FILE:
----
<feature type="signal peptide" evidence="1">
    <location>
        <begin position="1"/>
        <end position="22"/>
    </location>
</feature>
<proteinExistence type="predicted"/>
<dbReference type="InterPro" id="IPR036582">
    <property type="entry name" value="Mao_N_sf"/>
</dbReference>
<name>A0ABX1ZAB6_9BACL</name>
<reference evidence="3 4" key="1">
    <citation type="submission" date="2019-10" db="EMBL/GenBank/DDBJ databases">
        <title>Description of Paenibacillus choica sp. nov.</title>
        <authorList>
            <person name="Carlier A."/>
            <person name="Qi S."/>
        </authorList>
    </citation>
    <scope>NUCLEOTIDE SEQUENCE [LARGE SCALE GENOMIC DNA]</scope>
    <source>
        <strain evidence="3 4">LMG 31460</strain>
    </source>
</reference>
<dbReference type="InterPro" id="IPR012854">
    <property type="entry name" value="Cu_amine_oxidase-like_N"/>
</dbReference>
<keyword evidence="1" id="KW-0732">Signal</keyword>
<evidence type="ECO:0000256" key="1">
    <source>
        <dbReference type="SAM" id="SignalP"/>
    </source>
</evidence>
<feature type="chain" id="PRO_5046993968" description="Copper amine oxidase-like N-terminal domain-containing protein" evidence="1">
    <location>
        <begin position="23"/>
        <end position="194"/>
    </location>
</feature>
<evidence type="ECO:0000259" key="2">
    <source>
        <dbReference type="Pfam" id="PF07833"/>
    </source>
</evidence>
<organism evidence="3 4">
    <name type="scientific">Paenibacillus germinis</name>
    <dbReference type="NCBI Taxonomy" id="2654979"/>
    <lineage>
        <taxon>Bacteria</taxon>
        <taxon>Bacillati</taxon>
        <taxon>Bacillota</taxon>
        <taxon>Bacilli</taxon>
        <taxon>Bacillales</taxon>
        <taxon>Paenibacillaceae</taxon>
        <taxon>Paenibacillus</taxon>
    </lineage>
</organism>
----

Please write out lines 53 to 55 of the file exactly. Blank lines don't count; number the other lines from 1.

        <taxon>Bacillales</taxon>
        <taxon>Paenibacillaceae</taxon>
        <taxon>Paenibacillus</taxon>